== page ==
The Federal Reserve has thrown the kitchen sink at the U.S. economy and then some. A third round of quantitative easing is still in the cards, but do stock prices already reflect it?
Quantitative Easing 101
Since December 2008 the Federal Reserve Bank has been engaged in various financial stimulus programs which have been called 'quantitative easing' or 'QE.' The basic idea is to jumpstart the economy, help the housing market recovery, increase liquidity, and stimulate the job market.
The Fed began its first round of experimenting (QE1) with a multi-billion dollar buying spree of toxic debt assets. It was subsequently followed up with a second round of financial engineering that involved buying U.S. Treasuries (NYSEArca: TLH - News).QE2 ran from November 2010 to June 2011.
In September 2011, the Fed followed up with a plan to shift money from maturing short-term Treasuries (NYSEArca: SHV - News) to long-term U.S. Treasuries (NYSEArca: TLT - News). Up until now, interest rates have obeyed the Fed's command. On September 1, the yield on 10-year Treasury notes (NYSEArca: IEF - News) was 2.13% compared to 1.97%.
Another round of asset purchases by the Fed or 'QE3' is expected, but what will it do?
Two Distinct Economies
'As long as I'm here, I will do everything I can to help the Federal Reserve achieve its dual mandate of price stability and maximum employment,' said Ben Bernanke, Federal Reserve Chairman. Interestingly, the Fed's monetary policies have done neither.
Asset prices have not remained 'stable' but rather, have become distorted.
Since 2009, the price of stocks (NYSEArca: TMW - News) have soared. Last year, government bonds (NYSEArca: TLT - News) also surged and had their best year since the onset of the 2008 financial crisis. Riskier assets like junk bonds (NYSEArca: JNK - News) and highly leveraged real estate investment trusts REITs (NYSEArca: VNQ - News) and mortgage REITs (NYSEArca: REM - News) have done well too. Although each of these areas has responded favorably to the Fed's engineering, the treatment ultimately failed to reach its intended patient - the broader economy.
The headline jobless rate of 8.3% unemployment drastically understates the dire situation in the job market. Actually, the 8.3% figure, which Bernanke quotes and the media says has 'fallen,' is not a complete picture.
The only figure that remotely comes close to the true jobless rate in this country is the Bureau of Labor Statistics' U-6 figure. This number is currently at 15.1% and is a far more accurate because it includes discouraged workers, marginally attached workers, plus workers that are forced to work part-time because they are not able to find a full-time job. And if we add another important category of workers to the U-6 numbers - unemployed self-employed individuals - the real nationwide unemployment rate is probably closer to 18%. (An example of a 'self-employed unemployed worker' would be a real estate agent that hasn't been able to manufacture enough income from selling properties.)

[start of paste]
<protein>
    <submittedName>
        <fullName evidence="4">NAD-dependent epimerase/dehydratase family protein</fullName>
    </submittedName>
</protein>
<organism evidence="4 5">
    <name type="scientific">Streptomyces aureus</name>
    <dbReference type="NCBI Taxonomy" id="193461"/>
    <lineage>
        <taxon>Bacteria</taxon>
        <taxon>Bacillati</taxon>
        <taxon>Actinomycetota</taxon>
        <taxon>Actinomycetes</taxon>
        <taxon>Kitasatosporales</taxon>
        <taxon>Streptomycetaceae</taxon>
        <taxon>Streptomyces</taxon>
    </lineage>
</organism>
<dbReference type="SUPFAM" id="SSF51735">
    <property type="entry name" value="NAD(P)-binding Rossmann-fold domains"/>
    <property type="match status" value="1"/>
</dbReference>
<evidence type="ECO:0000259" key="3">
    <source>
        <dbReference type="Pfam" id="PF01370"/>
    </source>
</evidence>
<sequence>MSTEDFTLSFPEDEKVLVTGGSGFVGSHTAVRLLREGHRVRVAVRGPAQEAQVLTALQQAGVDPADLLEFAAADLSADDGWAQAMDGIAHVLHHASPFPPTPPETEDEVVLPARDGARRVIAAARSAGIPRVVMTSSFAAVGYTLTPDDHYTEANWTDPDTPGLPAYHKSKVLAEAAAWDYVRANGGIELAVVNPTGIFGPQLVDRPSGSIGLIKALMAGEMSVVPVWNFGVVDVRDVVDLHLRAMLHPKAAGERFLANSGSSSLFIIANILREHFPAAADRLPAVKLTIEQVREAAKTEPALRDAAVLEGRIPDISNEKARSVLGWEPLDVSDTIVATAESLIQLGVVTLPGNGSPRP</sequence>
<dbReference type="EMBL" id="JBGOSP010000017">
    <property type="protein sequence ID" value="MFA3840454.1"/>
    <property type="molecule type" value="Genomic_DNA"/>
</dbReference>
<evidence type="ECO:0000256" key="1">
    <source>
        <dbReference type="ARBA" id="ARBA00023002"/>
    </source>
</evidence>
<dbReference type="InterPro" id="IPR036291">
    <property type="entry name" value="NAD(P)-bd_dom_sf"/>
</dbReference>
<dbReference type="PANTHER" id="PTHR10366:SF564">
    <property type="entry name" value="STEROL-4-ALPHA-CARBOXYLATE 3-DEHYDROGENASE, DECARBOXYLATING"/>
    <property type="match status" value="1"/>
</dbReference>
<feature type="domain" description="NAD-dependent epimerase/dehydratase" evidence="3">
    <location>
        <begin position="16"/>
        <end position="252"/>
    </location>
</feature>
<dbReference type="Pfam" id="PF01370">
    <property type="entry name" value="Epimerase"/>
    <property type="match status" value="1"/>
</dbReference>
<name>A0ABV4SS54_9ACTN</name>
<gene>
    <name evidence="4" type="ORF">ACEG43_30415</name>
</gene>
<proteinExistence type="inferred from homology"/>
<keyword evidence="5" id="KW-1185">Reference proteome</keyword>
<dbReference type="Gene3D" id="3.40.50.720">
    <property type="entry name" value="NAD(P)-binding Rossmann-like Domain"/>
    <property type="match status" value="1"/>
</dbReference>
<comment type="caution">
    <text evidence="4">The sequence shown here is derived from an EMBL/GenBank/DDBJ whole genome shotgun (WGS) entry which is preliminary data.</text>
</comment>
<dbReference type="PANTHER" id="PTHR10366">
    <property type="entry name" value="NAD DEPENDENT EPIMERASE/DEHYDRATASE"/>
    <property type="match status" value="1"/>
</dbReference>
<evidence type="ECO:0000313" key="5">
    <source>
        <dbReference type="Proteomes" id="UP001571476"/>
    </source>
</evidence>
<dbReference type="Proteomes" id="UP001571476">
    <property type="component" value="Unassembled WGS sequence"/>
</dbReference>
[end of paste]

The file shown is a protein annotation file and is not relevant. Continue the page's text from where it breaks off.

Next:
The jobless rate still remains stubbornly high and there can be no real economic recovery without larger declines. Going back to January 2011, the U-6 unemployment figure was 16.1% compared to 15.1% in January 2012.
In short, the stock market economy is doing well, but the broader economy still has considerable catching up to do.
'Stress Testing' the Fed
How financially sound is the Federal Reserve? If the Fed's main job is to help others during times of financial crisis, it's perfectly reasonable to expect that it should be in top notch financially fit condition.
Before the onset of economic recession, the Fed held between $700-800 billion in U.S. Treasuries on its balance sheet. In late 2008, it started buying $600 billion in toxic mortgage-backed securities. By the spring of 2009, it held approximately $1.75 trillion in bank debt (NYSEArca: KBE - News), sub-prime mortgage debt and other securities.
Today, the Fed is sitting on $1.66 trillion in U.S. Treasuries and $866 billion in mortgage backed securities (NYSEArca: MBB - News). By absorbing trillions in U.S. government and mortgage debt, the Fed has taken on liabilities much larger than any financial institution or banking corporation could possibly handle. But in doing so, it has also put its own financial situation at great risk. It's questionable whether the Fed's exit strategy will be as smooth as its entry.
Preparing for QE3
The Federal Reserve's laboratory experiments on the U.S. economy have had mixed results. While asset prices have run ahead, the real economy is still stalling.
The February 2012 ETF Profit Strategy Newsletter analyzes how market forces greater than the Federal Reserve are already forming. These forces will have a direct impact on the future direction of securities prices.
Intervening in the financial system (NYSEArca: XLF - News) has never been a problem for the Fed and the past several years have shown it. But their exit strategy carries lots of unknown risks and unanswered questions.
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